Sparrows by Bill Glose

When baby sparrows tumbled from our eaves
onto soft clover, my sisters and I rescued
the brown dollops fragile as fluff
we blew from dandelions to make a wish.

………………….Pale downy plumage of the black-throated sparrow
………………….reflects harsh light of the desert sun while
………………….grassland sparrows—sharp-tailed and seaside—
………………….skulk through marshland thickets, choosing
………………….to hide from prying eyes. Sparrows adapt
………………….to any environment, some living entire lives inside
………………….warehouses or in coal mines half-a-mile underground.

Eyes closed, heartbeats visible through velvet skin,
hungry beaks gaping for milk-soaked bread.
We eye-droppered food and swaddled a shoebox with tissue,
makeshift incubator warm beneath the bulb of a swing-arm lamp.
This moment closest to God I would ever be.

………………….The vesper sparrow sings at dusk from depressions
………………….in the earth; the chipping sparrow feeds sky daylong
………………….from evergreens with strings of musical chips.
………………….The American tree sparrow, mute through winter,
………………….saves its song to proclaim an end to its
………………….southern siesta, releasing pent-up trills
………………….like the high-pitched tinkling of piano keys.

Our lone surviving sparrow (the other two found rigid
the same morning) chirped wildly every time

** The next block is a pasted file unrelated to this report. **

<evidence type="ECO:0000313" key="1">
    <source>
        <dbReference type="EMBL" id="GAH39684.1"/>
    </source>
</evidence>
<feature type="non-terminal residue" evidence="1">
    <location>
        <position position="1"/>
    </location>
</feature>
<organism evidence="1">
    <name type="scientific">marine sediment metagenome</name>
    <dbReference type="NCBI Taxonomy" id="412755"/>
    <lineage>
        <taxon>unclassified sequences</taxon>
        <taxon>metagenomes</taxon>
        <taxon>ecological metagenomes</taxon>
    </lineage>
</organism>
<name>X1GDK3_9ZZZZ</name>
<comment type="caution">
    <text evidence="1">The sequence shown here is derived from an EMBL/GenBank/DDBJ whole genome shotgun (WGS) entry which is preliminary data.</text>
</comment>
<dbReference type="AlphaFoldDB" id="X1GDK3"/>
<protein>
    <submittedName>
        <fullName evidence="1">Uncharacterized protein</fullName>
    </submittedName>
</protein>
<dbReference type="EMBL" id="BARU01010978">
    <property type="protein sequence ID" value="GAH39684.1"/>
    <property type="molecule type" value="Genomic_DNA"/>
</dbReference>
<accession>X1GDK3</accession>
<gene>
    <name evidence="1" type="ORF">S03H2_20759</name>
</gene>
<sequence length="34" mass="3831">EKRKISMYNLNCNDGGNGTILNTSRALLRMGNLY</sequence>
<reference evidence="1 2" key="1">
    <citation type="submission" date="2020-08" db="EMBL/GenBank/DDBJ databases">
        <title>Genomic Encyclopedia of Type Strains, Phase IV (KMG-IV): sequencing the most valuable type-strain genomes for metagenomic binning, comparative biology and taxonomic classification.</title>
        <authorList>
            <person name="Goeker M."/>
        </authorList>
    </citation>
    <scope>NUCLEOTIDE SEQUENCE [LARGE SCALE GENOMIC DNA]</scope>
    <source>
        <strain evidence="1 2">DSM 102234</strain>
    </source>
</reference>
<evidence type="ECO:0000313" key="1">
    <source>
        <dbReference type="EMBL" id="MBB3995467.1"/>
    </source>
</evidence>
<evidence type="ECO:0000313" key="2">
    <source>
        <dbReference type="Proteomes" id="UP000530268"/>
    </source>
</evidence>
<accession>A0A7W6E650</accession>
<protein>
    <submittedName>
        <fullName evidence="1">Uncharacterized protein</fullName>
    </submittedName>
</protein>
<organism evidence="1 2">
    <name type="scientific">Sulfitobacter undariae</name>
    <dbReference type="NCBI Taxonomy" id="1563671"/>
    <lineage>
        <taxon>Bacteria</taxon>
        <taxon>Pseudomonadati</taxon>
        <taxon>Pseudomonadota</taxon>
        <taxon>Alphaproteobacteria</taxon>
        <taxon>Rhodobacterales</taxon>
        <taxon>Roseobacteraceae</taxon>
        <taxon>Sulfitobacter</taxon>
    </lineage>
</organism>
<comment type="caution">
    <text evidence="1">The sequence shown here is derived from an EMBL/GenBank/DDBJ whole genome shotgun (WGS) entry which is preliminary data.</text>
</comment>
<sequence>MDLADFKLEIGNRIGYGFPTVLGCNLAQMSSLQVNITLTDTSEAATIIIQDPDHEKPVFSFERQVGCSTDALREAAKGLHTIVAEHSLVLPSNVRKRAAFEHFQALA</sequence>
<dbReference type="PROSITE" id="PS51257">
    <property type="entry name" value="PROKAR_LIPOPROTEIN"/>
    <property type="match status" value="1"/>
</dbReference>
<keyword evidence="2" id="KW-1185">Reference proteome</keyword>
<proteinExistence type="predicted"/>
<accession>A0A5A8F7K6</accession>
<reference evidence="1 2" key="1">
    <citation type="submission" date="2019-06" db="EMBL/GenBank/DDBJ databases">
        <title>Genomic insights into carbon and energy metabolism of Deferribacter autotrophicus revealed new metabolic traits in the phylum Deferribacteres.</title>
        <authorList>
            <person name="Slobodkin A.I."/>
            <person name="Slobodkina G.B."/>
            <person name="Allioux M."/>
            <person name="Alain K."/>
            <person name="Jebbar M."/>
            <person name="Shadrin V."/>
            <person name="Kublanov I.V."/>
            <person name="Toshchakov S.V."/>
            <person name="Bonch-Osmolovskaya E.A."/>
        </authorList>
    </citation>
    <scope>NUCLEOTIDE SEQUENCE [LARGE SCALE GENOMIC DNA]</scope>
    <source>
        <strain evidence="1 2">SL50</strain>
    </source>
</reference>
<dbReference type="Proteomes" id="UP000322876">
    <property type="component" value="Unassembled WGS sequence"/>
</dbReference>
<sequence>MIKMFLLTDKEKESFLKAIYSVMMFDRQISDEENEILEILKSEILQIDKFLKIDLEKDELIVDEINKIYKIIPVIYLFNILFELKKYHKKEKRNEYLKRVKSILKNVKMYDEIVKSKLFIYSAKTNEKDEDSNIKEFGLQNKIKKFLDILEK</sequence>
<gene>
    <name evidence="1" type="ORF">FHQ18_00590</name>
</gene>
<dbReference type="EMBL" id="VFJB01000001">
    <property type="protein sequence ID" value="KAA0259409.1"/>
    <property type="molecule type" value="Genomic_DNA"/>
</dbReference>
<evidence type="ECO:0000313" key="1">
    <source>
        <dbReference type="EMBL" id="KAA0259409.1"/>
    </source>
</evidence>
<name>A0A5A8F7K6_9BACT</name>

we reached inside its shoebox, tufted wings flapping,
sharp beak exploring the nubbins of our fingers

………………….Just a few decades ago, house sparrows crowded
………………….Britain’s skies and parks and shadowed nooks,
………………….sweet song mingling with the cough and belch
………………….of factories and rumbling trucks. At times,
………………….colonies would black the sky in swooping swarms,
………………….air vibrating with thrum of a billion beating wings.

Perched on a proffered index finger, tiny head
swiveling, black beaded eyes exploring
the bedroom, our sparrow flew, when nudged,
to a bedpost or an open dresser drawer,
soft drumbeat of fluttering wings, flash
of white underbelly like a streak of light.

………………….I read somewhere that London lost three quarters
………………….of its sparrows in the 1990s. Lost, like a set
………………….of misplaced keys, not perished, or extinguished,
………………….though this is surely what was meant.

When, finally, it darted out the hallway window
toward a squat acorn tree in our neighbor’s yard,
we kept the window open days afterwards,
leaning on the sill, waiting for a flitting glimpse
of what we once thought ours.

gray and white sparrow perched in reeds
Savannah Sparrow by Susan Young. CC license.

Bill Glose
Bill Glose is a former paratrooper, a veteran, and the author of four poetry collections. His poems have appeared in numerous journals, including The Missouri Review, Rattle, The Sun, and Narrative Magazine. He was named the Daily Press Poet Laureate in 2011 and featured by NPR on The Writer’s Almanac in 2017.

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